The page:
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Cabinet next week must set up Royal Commission of Inquiry into RM1.8 billion Tajuddin-MAS bailout, RM30 billion Bank Negara forex losses and other mega financial scandals in the past two decades to establish transparency, accountability, integrity and good governance of Abdullah premiership
The RM13.46 billion counter-suit by one-time corporate high-flyer Tan Sri Tajudin Ramli filed on June 29 in response to the RM589 million Danaharta suit has opened a “can of worms” when it dropped a “bombshell” with shocking revelations surrounding the Tajudin’s acquisition of 32% stake in MAS in 1994 and the RM1.8 billion sell-back of the MAS shares to the government in 2000 at RM8 per share when the market price was only RM3.68 or a premium of RM4.32 or 117 per cent.
The Sun scored a scoop today with its report, “Tajudin bombshell – ‘Mahathir and Daim directed me to buy MAS shares’”, which answered many questions which had been asked in and out of Parliament for the past decade about the Tajudin MAS buy-out and sell-back – without getting any light.
As the Sun reported on its front page, the “bombshell” dropped by Tajudin Ramli’s RM13.46 billion counter-suit came from his various claims, viz:
· He was directed by former prime minister Tun Dr. Mahathir Mohamad and former finance minister Tun Daim Zainuddin to buy shares in MAS to help Bank Negara recover from foreign exchange losses in 1994.
· The transaction was a national service but was disguised as an arm’s length commercial deal because the government wanted it that way to appease the investment community and the public.
· He was at all times only a nominee/agent of the government in MAS.
· He was assured repeatedly by Mahathir and Daim that he would not suffer any losses or be held liable for anything arising from his purchase of the MAS shares.
· He was asked to keep this special arrangement a secret. He is telling all now because the government did not honour the agreement.
Regardless of the outcome of the litigation between Tajudin and Danaharta and the government, Tajudin’s revelations involve fundamental governance questions and public interest issues which demand immediate and satisfactory response from the present administration, as it will directly reflect on its commitments on accountability, transparency, integrity and good governance.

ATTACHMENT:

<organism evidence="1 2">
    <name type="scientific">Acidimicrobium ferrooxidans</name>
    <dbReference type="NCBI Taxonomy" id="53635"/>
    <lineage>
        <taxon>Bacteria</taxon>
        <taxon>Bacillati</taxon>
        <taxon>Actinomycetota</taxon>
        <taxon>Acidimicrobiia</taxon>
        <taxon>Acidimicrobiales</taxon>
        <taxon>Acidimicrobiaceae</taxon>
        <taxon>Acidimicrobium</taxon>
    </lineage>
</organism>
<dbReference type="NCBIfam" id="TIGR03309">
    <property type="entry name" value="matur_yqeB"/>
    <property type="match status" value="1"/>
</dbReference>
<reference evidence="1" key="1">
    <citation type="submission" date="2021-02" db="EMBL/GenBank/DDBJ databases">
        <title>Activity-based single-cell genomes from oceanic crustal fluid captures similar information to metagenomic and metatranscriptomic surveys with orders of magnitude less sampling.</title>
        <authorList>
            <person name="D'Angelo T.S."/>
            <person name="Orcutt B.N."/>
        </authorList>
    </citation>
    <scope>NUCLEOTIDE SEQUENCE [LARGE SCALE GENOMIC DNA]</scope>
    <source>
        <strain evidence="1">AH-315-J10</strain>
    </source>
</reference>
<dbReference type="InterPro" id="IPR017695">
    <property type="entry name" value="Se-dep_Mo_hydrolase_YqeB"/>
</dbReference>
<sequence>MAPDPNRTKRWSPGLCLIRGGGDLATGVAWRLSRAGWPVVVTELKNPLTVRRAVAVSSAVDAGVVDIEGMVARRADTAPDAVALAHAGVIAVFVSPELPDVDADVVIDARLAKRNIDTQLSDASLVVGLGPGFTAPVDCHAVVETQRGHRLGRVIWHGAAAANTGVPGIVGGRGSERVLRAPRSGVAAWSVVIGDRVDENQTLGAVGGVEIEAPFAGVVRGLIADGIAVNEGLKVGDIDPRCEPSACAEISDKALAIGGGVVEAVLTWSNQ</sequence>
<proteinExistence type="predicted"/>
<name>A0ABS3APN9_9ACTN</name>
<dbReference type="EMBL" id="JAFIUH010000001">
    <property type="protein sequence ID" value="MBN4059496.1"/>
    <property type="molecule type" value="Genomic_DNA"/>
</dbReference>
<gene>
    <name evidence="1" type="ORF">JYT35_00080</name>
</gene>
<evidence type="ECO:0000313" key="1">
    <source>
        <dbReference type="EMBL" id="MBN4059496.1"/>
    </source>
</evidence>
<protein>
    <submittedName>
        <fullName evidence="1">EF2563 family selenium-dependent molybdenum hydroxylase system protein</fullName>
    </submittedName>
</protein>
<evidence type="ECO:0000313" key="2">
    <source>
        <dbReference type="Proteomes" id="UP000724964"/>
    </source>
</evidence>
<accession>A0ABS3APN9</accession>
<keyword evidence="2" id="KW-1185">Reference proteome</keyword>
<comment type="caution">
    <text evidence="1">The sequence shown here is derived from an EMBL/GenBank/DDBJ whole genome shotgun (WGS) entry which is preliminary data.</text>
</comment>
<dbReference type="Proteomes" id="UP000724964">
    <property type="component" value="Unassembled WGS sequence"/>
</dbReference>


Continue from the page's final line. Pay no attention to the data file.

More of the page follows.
The Tajudin litigation has raised afresh many good governance and public interest questions which cannot continue to be avoided if the Abdullah premiership is not to be tarred with the brush of colluding and conniving in their cover-up.
The first question is whether Parliament and nation had been taken for a ride for a decade by the former Prime Minister, Tun Dr. Mahathir Mohamad and former Finance Minister, Tun Daim Zainuddin on the billion-ringgit Tajudin MAS buy-out and sell-back scandals?
In retrospect, Daim had committed parliamentary contempt when he deliberately deceived Parliament and the nation when he answered a question on the RM1.8 billion Tajudin-MAS sell-back scandal in Parliament on March 21, 2001, where he made the following false claims:
Study is being made as to whether the present Parliamentary Privileges Committee has jurisdiction to deal with gross breach of parliamentary privileges committed in the previous Parliament, as Daim was clearly guilty of in making patently false statements intended to deceive Parliament and the nation.
In retrospect, it is now clear why Daim had given such an unsatisfactory reply in Parliament on the Tajudin-MAS sell-back scandal, in particular:
Apart from the Tajudin-MAS buy-out and sell-back scandals, the time has also come to “exorcise the ghost” of the RM30 billion Bank Negara foreign exchange (forex) losses more than a decade ago, especially as the person who played such a pivotal role in the Bank Negara forex scandal is none other than Tan Sri Nor Mohamed Yakcop, the second Finance Minister.
Up to now, the government has failed to “come clean” on the colossal Bank Negara forex losses as a result of speculation in the international currency markets from 1992-1994, with the losses cited as ranging from RM10 billion to RM30 billion.
In Parliament in 1994, I had given reasons as to why the Bank Negara’s forex losses as a result of its forex speculation operations could have amounted to as high as RM30 billion, which had not been seriously rebutted by any top government leader or Bank Negara official.
One question which I raised in Parliament on May 3, 1994 in my speech on the 1993 and 1994 Supplementary Estimates had remained unanswered in the past decade and continues to haunt the corridors of power – whether Bank Negara’s maximum exposure at the height of its forward foreign exchange speculation was in the region of RM270 billion, which was three times the country’s GDP and more than five times the country’s foreign reserves at the time!
But it is not just the RM1.8 billion Tajuddin-MAS bailout and RM30 billion Bank Negara forex losses where there must be proper accounting and discovery, the same applies to the other mega financial scandals in the past two decades as well.
Opposition Leader, MP for Ipoh Timur & DAP Central Policy and Strategic
Planning Commission Chairman
Parliamentary Opposition Leader, MP for Ipoh Timur & DAP Central Policy and Strategic Planning Commission Chairman